Abstract

Limestone towers, residual hills occurring in northern Puerto Rico, between Arecibo and Manati, have been examined by field investigation and photogrammetry. Previously, these landforms have been described only qualitatively; in this paper summit densities, heights, diameters, planimetric shapes, and orientations are quantified.

Tower heights are generally less than 25 m; diameters range from 10 to 200 m. Diameter/height ratios range from 1.42 to 7.50. These values place the hills in the Sewu class of Balazs' (1971) classification of tropical karst styles. Towers are predominantly elongate in plan view, and pronounced long-axis orientations are evident. Tower summits exhibit a distribution that approaches uniformity.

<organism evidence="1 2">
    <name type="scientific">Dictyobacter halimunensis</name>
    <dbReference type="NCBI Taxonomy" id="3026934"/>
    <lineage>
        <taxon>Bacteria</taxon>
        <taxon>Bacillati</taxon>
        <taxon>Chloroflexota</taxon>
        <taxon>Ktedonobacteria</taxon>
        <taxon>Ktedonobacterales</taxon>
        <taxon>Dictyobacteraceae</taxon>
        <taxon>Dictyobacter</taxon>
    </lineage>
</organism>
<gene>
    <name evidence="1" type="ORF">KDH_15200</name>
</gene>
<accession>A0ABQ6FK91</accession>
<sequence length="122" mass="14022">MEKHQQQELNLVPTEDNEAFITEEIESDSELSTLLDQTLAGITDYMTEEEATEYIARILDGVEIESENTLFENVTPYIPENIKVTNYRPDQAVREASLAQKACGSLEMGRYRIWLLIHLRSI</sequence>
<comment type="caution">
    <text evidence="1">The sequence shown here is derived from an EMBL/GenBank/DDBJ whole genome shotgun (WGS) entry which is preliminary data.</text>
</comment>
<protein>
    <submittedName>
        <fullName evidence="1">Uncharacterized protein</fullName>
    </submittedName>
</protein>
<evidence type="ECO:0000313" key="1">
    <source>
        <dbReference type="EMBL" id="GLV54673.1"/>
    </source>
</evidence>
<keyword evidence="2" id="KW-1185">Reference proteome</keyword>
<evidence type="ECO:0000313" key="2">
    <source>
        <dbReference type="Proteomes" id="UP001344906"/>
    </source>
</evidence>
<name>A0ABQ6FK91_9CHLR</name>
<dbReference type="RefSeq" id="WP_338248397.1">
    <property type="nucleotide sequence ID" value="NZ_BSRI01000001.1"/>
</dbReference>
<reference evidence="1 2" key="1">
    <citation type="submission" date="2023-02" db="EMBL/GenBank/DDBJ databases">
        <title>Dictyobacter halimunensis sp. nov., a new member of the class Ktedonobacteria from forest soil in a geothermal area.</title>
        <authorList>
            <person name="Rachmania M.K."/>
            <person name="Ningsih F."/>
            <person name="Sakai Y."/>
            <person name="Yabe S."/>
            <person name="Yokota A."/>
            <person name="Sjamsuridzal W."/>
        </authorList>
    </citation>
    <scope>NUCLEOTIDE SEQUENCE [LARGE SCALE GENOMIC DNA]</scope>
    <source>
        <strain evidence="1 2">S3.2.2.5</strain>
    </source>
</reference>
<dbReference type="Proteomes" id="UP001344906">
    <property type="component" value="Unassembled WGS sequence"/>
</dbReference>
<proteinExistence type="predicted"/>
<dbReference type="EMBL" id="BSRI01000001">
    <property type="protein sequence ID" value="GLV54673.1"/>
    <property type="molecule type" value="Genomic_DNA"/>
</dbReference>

The relationship between the residual hills and the adjacent cockpit karst area indicates a similar origin for both areas, with differences in summit densities relating to the distribution of surficial deposits, which promote subsurface corrasion. Tower slope asymmetry occurs only in 35% of cases, and it is probably related to basal erosion, induration of the limestone surface being of secondary importance.

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